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Atmospheric Chemistry and Physics An interactive open-access journal of the European Geosciences Union
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Volume 16, issue 13
Atmos. Chem. Phys., 16, 8447-8460, 2016
https://doi.org/10.5194/acp-16-8447-2016
© Author(s) 2016. This work is distributed under
the Creative Commons Attribution 3.0 License.
Atmos. Chem. Phys., 16, 8447-8460, 2016
https://doi.org/10.5194/acp-16-8447-2016
© Author(s) 2016. This work is distributed under
the Creative Commons Attribution 3.0 License.

Research article 12 Jul 2016

Research article | 12 Jul 2016

On the climatological probability of the vertical propagation of stationary planetary waves

Khalil Karami1, Peter Braesicke1, Miriam Sinnhuber1, and Stefan Versick1,2 Khalil Karami et al.
  • 1Institute for Meteorology and Climate Research, Karlsruhe Institute of Technology, Karlsruhe, Germany
  • 2Steinbuch Centre for Computing, Karlsruhe Institute of Technology, Karlsruhe, Germany

Abstract. We introduce a diagnostic tool to assess a climatological framework of the optimal propagation conditions for stationary planetary waves. Analyzing 50 winters using NCEP/NCAR (National Center for Environmental Prediction/National Center for Atmospheric Research) reanalysis data we derive probability density functions (PDFs) of positive vertical wave number as a function of zonal and meridional wave numbers. We contrast this quantity with classical climatological means of the vertical wave number. Introducing a membership value function (MVF) based on fuzzy logic, we objectively generate a modified set of PDFs (mPDFs) and demonstrate their superior performance compared to the climatological mean of vertical wave number and the original PDFs. We argue that mPDFs allow an even better understanding of how background conditions impact wave propagation in a climatological sense. As expected, probabilities are decreasing with increasing zonal wave numbers. In addition we discuss the meridional wave number dependency of the PDFs which is usually neglected, highlighting the contribution of meridional wave numbers 2 and 3 in the stratosphere. We also describe how mPDFs change in response to strong vortex regime (SVR) and weak vortex regime (WVR) conditions, with increased probabilities of the wave propagation during WVR than SVR in the stratosphere. We conclude that the mPDFs are a convenient way to summarize climatological information about planetary wave propagation in reanalysis and climate model data.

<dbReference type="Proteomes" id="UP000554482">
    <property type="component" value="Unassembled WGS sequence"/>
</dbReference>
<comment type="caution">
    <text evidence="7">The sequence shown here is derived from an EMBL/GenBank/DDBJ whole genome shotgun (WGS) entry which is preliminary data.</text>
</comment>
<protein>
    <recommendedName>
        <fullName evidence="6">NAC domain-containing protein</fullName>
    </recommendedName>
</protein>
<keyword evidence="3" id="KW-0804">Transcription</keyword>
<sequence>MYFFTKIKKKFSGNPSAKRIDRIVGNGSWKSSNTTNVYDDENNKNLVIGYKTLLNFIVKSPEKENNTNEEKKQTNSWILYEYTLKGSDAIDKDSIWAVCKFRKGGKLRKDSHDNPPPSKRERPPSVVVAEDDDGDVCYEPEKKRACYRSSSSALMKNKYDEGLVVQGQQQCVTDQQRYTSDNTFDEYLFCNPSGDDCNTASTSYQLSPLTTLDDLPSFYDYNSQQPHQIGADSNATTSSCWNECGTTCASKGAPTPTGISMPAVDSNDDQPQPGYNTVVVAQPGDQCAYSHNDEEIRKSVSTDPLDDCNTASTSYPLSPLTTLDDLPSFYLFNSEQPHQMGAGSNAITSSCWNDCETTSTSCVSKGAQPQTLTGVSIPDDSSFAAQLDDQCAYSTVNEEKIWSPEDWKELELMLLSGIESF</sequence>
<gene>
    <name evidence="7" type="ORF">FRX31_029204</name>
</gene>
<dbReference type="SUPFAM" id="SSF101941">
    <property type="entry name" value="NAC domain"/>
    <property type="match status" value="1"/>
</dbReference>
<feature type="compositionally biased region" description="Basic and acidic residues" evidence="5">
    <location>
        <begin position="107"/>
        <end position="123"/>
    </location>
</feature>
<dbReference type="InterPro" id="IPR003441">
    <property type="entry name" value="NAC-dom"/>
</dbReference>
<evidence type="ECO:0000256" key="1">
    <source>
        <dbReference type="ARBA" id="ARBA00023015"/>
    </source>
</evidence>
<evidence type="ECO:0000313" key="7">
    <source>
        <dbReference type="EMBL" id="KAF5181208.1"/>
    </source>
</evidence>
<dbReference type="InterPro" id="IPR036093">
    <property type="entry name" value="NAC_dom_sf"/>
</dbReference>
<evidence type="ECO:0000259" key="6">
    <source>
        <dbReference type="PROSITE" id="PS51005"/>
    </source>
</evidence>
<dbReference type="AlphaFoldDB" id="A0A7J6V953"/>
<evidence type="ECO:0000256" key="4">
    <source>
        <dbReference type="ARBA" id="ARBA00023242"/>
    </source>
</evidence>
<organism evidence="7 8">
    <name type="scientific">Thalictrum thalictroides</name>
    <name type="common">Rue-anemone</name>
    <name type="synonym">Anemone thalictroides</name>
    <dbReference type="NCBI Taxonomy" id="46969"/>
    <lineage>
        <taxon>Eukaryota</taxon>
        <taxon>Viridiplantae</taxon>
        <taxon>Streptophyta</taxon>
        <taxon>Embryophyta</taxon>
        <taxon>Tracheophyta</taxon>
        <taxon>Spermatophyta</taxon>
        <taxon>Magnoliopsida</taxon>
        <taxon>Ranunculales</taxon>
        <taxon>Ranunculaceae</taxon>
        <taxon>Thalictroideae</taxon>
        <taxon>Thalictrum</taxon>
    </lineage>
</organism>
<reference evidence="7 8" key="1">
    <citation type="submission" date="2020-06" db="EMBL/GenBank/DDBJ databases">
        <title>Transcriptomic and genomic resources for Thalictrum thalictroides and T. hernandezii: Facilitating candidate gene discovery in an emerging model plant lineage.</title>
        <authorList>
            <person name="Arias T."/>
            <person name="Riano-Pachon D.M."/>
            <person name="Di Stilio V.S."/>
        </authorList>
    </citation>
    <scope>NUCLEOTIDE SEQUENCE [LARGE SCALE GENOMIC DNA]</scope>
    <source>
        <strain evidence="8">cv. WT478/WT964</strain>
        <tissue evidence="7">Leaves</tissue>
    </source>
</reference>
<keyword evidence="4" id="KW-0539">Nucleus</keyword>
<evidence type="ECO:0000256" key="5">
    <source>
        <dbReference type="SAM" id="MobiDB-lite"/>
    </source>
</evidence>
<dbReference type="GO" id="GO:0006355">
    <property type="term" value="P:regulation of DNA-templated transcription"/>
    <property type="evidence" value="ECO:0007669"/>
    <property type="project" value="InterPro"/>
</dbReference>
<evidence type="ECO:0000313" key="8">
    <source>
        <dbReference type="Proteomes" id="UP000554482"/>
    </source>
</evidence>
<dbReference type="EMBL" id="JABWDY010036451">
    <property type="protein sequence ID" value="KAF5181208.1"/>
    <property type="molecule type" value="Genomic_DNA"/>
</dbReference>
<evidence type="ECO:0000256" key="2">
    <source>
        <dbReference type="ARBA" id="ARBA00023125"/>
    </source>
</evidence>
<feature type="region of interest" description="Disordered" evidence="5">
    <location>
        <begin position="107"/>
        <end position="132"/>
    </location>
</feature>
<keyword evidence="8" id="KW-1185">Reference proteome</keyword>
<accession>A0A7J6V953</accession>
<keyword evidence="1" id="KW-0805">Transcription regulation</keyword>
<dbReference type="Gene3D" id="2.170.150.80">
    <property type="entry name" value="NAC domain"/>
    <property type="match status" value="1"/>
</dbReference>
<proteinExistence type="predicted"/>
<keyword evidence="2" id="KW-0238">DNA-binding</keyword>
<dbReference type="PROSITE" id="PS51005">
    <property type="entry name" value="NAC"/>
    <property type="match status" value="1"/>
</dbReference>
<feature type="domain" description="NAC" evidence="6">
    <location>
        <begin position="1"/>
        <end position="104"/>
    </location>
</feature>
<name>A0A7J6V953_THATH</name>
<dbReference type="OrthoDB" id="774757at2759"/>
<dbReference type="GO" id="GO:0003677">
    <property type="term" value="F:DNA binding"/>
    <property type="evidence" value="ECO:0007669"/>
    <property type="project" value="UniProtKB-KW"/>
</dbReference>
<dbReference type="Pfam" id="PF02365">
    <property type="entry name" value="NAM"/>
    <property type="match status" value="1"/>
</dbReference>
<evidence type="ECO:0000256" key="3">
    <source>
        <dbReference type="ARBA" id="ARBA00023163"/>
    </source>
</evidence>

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We introduce a diagnostic tool to assess in a climatological framework the optimal propagation conditions for stationary planetary waves. Analyzing 50 winters using NCEP/NCAR reanalysis data we demonstrate several problematic features of the refractive index of Rossby waves. We introduced the Rossby waves membership value function to calculate the optimal propagation conditions for Rossby waves. Sensitivity of our diagnostic tool to strong and weak vortex regimes are examined.
We introduce a diagnostic tool to assess in a climatological framework the optimal propagation...
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